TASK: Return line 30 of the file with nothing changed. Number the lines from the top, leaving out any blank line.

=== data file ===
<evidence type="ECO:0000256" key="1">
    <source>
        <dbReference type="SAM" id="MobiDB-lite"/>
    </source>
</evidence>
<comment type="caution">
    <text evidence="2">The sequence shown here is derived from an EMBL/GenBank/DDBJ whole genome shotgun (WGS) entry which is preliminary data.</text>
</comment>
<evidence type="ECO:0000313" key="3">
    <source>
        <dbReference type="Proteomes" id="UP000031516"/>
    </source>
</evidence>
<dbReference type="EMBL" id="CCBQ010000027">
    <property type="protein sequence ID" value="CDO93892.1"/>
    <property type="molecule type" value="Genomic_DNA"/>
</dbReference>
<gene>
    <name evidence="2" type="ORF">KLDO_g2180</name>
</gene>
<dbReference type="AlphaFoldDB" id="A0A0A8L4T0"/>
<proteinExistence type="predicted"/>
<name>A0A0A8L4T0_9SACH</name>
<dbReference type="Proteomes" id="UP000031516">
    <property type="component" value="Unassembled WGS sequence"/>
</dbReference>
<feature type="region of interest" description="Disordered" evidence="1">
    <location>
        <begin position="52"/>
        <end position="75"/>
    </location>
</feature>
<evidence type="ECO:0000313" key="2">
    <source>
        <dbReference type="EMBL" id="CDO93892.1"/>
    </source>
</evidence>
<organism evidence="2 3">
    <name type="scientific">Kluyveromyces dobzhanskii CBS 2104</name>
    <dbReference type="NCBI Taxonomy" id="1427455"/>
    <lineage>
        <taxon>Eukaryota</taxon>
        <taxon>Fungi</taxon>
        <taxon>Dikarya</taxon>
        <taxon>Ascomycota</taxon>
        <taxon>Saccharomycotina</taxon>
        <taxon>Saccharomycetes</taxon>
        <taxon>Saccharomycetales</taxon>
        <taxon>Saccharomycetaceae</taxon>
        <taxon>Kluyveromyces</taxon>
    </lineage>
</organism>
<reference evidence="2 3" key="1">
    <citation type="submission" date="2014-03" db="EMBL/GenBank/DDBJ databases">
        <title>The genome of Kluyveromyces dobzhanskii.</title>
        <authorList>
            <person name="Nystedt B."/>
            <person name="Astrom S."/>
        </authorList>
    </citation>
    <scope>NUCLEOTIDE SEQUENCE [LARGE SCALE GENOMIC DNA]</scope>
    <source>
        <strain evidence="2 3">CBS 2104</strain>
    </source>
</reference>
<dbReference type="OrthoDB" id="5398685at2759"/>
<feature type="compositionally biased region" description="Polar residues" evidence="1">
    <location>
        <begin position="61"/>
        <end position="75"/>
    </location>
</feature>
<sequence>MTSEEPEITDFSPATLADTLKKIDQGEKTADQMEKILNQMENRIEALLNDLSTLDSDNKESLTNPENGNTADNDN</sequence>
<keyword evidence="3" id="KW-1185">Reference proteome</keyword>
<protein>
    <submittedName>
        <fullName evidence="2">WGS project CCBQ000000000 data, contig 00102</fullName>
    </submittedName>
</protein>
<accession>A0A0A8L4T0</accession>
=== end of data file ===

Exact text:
        <end position="75"/>